What Kinds of Tubes Does Analog Bros. Use For Repairs?
The choice of tube manufacturer and type is determined by the requirements of the specific piece of equipment, our experienced recommendation, and the clients' input and budget. We frequently see the question “what is the best (fill in type) tube”. There is rarely a single ideal tube, but most always a compromise between specific application, availability, reliability and cost. Tube sellers that answer with a particular brand usually have a vested interest in selling that one, rather than taking all of the other factors into account. For one example, due to the high (and constantly increasing) prices of many NOS tubes from the USA and western Europe, we don't feel that it's always in the client's best interest to use the "ultimate" tube set in all situations.
We've set up many musical instrument amps with one set of very high quality NOS tubes for recording sessions and interchangeable (meaning the output tubes have the same bias point) set of much less expensive current production tubes for gigs. This provides the absolute best tone for the recording which will be forever cast in polycarbonate (or vinyl, if you're lucky), and a "touring grade" set. The output tubes are matched to the same characteristics as the "recording" NOS tubes for easy field replacement when it wouldn't be practical to have the amp calibrated. These "touring grade" tubes are for road use, where the tonal subtleties and nuance captured when recording may well be lost in the noise of the venue or inadequacies of the sound reinforcement system (not to mention the physical abuse touring equipment is subject to).
For general purpose "club" and rehearsal amps, we tend to use combinations of NOS and current production tubes that we've found to be very good tonally, reliable and more reasonably priced. We usually make several recommendations allowing the client's requirements and budget to be taken into consideration. Each of the current manufacturers has some types that excel, while other types are merely adequate depending on both the specific amplifier and circuit application. Some of the current production tubes we've found to meet our requirements are manufactured by Svetlana, Sovtek, JJ Tesla and EI. We’ve been very impressed with the quality of the re-issue tubes marketed by Sovtek under the TungSol and Mullard brand names.
If a client requests a specific tube manufacturer and type, we're happy to oblige, particularly if we've had positive experience with that tube in the application in question. We don't use "name branded" tubes, as we purchase in large quantities directly from the importers. We feel that our own system of quality control is superior to, and more cost effective than, a fancy silk screen on a rather generic product. (Some companies [gasp!] put more money into advertising and endorsement campaigns than into proper tube selection.) By the way, Analog Bros. uses NO CHINESE TUBES in ANY repairs. EVER. 'nuff said.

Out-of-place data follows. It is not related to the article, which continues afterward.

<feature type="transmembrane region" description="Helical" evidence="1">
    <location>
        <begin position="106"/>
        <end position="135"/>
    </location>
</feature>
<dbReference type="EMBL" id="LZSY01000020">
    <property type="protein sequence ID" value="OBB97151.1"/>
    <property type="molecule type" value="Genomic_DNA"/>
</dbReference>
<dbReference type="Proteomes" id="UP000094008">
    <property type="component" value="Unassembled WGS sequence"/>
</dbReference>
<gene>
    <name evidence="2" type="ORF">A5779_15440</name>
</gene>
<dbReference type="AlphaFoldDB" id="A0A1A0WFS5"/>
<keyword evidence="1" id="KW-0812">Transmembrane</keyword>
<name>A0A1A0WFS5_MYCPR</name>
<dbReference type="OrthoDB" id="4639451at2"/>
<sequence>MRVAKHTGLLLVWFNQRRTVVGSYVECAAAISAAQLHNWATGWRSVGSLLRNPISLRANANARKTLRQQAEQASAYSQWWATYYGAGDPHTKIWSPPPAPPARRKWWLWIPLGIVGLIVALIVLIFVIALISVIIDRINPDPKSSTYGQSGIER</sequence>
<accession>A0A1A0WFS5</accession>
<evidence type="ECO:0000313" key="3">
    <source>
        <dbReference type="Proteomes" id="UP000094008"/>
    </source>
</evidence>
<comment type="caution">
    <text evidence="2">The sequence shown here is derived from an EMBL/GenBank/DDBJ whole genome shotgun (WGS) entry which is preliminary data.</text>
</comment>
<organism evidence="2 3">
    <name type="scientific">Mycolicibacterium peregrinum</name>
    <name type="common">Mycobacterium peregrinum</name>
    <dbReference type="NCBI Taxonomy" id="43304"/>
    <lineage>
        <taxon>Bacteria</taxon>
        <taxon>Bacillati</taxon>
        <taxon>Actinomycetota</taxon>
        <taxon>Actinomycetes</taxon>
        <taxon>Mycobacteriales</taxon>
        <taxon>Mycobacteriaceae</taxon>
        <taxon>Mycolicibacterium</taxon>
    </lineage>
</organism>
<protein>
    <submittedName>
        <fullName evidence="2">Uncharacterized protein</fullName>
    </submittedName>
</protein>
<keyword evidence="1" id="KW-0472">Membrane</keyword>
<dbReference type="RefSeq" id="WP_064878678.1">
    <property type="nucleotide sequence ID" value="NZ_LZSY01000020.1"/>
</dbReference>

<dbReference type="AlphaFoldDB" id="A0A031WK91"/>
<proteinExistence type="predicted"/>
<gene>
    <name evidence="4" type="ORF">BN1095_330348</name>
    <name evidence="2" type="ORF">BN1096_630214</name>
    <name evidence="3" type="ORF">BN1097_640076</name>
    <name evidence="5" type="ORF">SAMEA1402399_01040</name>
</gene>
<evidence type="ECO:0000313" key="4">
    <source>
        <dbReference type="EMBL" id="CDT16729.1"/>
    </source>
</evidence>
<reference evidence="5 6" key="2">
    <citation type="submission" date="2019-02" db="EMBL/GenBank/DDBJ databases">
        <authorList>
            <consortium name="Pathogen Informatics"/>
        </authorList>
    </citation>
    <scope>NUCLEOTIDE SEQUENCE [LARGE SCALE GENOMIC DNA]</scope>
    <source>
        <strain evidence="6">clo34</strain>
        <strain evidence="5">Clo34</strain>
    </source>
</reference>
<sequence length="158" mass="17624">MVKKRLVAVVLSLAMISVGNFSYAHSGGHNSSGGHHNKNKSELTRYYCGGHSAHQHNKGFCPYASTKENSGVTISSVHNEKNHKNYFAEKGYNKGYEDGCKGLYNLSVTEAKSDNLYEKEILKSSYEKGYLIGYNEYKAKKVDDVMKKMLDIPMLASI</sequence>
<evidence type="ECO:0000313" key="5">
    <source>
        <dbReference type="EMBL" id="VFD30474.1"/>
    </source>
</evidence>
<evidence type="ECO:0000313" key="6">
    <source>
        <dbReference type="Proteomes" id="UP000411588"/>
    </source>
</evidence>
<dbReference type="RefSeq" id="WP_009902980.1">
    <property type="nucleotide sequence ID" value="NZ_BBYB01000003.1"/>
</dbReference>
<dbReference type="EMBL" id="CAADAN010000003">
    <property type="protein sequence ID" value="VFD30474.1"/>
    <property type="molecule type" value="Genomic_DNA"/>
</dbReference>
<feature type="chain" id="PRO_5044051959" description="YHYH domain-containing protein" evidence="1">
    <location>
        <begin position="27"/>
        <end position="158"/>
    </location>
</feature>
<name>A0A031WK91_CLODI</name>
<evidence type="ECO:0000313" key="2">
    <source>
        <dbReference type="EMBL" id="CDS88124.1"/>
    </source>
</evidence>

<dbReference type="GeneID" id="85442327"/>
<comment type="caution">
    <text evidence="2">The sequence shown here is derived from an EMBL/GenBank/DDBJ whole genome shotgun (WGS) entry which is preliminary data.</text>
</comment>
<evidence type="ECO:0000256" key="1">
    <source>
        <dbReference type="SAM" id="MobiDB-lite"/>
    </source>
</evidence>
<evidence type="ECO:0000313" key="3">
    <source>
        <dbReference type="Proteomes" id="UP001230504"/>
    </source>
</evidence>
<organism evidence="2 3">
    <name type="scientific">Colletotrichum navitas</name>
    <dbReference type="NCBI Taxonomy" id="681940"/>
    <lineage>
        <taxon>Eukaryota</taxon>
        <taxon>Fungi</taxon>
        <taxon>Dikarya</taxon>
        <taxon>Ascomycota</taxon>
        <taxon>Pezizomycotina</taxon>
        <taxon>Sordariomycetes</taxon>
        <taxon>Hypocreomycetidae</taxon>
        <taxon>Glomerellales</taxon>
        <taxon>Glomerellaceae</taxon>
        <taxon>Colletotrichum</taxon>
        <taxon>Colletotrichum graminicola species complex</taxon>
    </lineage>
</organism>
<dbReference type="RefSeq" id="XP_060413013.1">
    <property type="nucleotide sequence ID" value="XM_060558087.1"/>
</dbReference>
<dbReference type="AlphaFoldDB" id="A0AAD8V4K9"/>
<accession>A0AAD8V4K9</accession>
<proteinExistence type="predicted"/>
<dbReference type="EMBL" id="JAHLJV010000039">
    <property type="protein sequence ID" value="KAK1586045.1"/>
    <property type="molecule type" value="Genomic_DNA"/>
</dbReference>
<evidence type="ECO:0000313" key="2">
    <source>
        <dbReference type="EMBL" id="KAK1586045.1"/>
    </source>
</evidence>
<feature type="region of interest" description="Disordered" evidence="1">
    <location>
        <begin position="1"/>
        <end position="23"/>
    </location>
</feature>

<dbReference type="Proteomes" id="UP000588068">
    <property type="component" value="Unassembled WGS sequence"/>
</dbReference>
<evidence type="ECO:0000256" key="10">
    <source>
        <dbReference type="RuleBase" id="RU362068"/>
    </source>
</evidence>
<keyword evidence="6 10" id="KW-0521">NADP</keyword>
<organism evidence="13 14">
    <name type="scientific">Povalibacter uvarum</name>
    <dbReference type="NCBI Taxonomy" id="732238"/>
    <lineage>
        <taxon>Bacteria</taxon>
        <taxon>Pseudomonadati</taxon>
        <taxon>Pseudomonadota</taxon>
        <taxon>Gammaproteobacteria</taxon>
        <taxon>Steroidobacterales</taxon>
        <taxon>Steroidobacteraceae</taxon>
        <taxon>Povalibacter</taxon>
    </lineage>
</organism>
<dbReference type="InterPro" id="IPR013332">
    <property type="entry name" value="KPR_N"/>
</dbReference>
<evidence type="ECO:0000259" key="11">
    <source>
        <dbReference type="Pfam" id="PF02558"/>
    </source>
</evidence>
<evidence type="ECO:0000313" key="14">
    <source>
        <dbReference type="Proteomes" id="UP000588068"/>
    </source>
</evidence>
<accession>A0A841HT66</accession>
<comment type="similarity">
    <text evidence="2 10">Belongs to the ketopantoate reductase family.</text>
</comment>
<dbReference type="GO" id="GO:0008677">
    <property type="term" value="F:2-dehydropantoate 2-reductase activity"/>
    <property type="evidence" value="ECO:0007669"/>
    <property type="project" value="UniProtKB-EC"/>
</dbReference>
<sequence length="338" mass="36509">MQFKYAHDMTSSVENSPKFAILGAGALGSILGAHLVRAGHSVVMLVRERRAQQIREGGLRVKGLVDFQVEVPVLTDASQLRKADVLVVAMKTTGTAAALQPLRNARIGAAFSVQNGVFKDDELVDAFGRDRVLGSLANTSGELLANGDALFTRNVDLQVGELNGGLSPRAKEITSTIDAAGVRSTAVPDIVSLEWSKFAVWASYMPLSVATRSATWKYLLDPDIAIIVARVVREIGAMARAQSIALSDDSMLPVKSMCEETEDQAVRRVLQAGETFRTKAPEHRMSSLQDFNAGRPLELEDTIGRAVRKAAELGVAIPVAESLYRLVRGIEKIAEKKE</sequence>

What is bias, what does it do, and can I adjust it myself?
Bias is the term used for the adjustment (or pre set condition) that sets the designed operating point of a tube or other active device in a circuit. Many circuits are designed to be "self biasing" and require no adjustments when the active component is replaced. But in some equipment and specific circuits, when an active device (tube, FET, transistor, etc.) is changed, or its characteristics have degraded over time, an adjustment is required to re-optimize, or calibrate, the performance of the circuit. This also assures that the device is operating within its design parameters.
As for DIY, the answer is maybe. The first issue is that you must be 100% sure of what you are doing inside an energized amplifier. We are NOT in any way suggesting you do this and the following is for educational background only. Of course, if you have a screwdriver you can set the bias on many amplifiers. The question becomes will that setting be optimal for the specific situation? Several factors need to be taken into account to accurately set bias. First, the limits of the particular tube type in regard to the specific circuit need to be adhered to if life expectancy of the tube and amplifier is a concern. Bias is usually a compromise between long tube life and optimum tone. These are not necessarily mutually exclusive, but there is a point of diminishing return in tone and very reduced tube reliability.
So, if you’re interested in biasing the output stage of your amplifier, plan on finding out these factors. What is the class of operation of the output stage, what are the plate and screen dissipation limits of the specific tubes, what are the plate and screen voltages and currents in-circuit and how are you going to measure these parameters while performing the adjustments? If you can answer all of these questions and have some test equipment, chances are you can make a very good bias adjustment.